Rebecca Skloot delves into ‘cells that never died’ in ethics series


By Chris Palmer

In front of a packed house of about 600 people at University of San Diego’s Shiley Theater on Wednesday, award-winning science writer Rebecca Skloot discussed her book, The Immortal Life of Henrietta Lacks, which details the untold story of one of the most important contributions to medical science in the past century.

The widely acclaimed book, Skloot’s first, was named to dozens of “Best of” lists in 2010. It has won numerous awards, including the Wellcome Trust Book Prize and the Heartland Prize and will soon be adapted for an HBO movie. The book explores the true story of Henrietta Lacks, a poor, black tobacco farmer and cervical cancer patient, whose cells — taken without her knowledge or consent in 1951 — were cultured and used to produce an ‘immortal’ human cell line for research purposes. Officially known as ‘HeLa’ cells, the cells have been instrumental in studying cancer, polio, radiation sickness, gene mapping, cloning and a variety of other areas.

“Scientists all around the world had been trying to grow cells outside of the human body for decades, and it never worked. Nobody knows exactly why, but Henrietta’s cells just never died,” said Skloot of the miraculous HeLa cells, which she had become obsessed with upon learning about them in high school.

Skloot read a handful of passages from her book, interspersed with details, including those about:

• The story’s historical background — Black people were routinely used as experimental medical subjects without their consent;

• her experience working with members of Lacks’ family to bring the story to light — most of the family was uneducated and had a profound distrust of scientists and doctors,

• her reflections on the writing process — it took her 10 years to research and write the book.

Skloot then engaged the audience in an hour-long Q & A session that touched on, among several topics, her close, occasionally intense, emotional connection to the story, the positive response of the Lacks family and the scientific and medical communities to the book, and the historical and present-day ethical and legal issues surrounding patient consent.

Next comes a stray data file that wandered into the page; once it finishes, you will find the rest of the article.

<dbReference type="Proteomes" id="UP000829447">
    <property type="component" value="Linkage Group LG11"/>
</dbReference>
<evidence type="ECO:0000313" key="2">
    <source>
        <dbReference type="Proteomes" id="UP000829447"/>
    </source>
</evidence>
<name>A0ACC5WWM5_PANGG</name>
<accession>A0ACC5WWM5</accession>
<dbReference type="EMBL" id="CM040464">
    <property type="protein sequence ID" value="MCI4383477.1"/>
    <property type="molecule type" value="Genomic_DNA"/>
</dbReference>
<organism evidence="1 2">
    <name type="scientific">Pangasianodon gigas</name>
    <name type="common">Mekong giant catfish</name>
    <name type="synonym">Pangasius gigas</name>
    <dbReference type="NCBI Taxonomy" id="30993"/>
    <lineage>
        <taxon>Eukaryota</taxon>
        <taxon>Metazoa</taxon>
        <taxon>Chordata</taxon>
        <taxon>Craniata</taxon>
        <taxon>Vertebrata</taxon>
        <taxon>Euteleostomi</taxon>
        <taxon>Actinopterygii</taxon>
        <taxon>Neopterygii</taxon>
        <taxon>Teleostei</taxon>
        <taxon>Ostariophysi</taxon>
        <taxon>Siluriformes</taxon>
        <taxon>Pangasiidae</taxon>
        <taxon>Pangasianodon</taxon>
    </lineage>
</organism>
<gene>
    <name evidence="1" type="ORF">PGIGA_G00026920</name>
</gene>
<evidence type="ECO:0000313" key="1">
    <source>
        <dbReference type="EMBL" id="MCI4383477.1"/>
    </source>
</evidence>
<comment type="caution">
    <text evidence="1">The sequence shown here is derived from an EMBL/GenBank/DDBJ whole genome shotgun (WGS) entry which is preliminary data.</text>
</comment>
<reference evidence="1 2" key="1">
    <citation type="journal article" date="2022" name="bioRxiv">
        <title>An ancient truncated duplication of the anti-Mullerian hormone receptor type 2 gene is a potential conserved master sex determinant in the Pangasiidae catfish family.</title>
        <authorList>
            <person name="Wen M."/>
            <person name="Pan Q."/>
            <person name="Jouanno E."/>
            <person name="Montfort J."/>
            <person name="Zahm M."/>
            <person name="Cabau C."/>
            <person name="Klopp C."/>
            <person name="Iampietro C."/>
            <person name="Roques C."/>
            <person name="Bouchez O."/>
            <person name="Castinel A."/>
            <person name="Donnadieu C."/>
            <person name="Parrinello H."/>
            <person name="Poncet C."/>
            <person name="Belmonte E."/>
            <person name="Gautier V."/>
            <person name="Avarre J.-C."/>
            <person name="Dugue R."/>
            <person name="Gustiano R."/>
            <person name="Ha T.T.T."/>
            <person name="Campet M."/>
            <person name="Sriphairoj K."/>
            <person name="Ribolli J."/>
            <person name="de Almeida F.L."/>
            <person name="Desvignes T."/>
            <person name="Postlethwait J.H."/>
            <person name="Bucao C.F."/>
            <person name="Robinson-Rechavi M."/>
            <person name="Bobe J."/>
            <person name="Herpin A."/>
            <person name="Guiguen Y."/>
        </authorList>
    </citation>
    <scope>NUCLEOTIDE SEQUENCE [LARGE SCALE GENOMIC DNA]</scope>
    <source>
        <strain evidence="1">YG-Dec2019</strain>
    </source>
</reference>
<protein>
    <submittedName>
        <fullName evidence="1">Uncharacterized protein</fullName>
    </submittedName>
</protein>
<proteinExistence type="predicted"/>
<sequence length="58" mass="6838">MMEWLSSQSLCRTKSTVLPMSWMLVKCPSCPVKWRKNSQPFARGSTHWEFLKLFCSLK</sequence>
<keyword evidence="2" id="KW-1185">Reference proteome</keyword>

Skloot’s talk was moved from its original venue at the Reuben H. Fleet Science Center to the larger capacity Shiley Theater to accommodate the high demand to attend the event, which concluded with a book signing by the author. An estimated 600 people who were not able to attend in person viewed a live video stream of the event at one of four sites in San Diego.

Wednesday’s event was the third in a series of nine “Exploring Ethics” forums hosted by The Center for Ethics in Science and Technology, in partnership with San Diego’s “The Henrietta Lacks Project”, devoted to discussions of medical research ethics and diversity issues related to “The Immortal Life of Henrietta Lacks.”

The remaining six forums will take place on the first Wednesday of each month through May 2012 at the Reuben H. Fleet Science Center in Balboa Park. Professors of biology, anthropology, medicine, religion, law and ethics from several San Diego area colleges and universities will moderate the forums.

All of the participating institutions (including UCSD, SDSU, USD, Point Loma University, CSU San Marcos, and Grossmont College) are planning multiple satellite events tied into the themes of the book ranging from art projects and theatrical productions to science fairs and reading groups.

For more on the Exploring Ethics series go to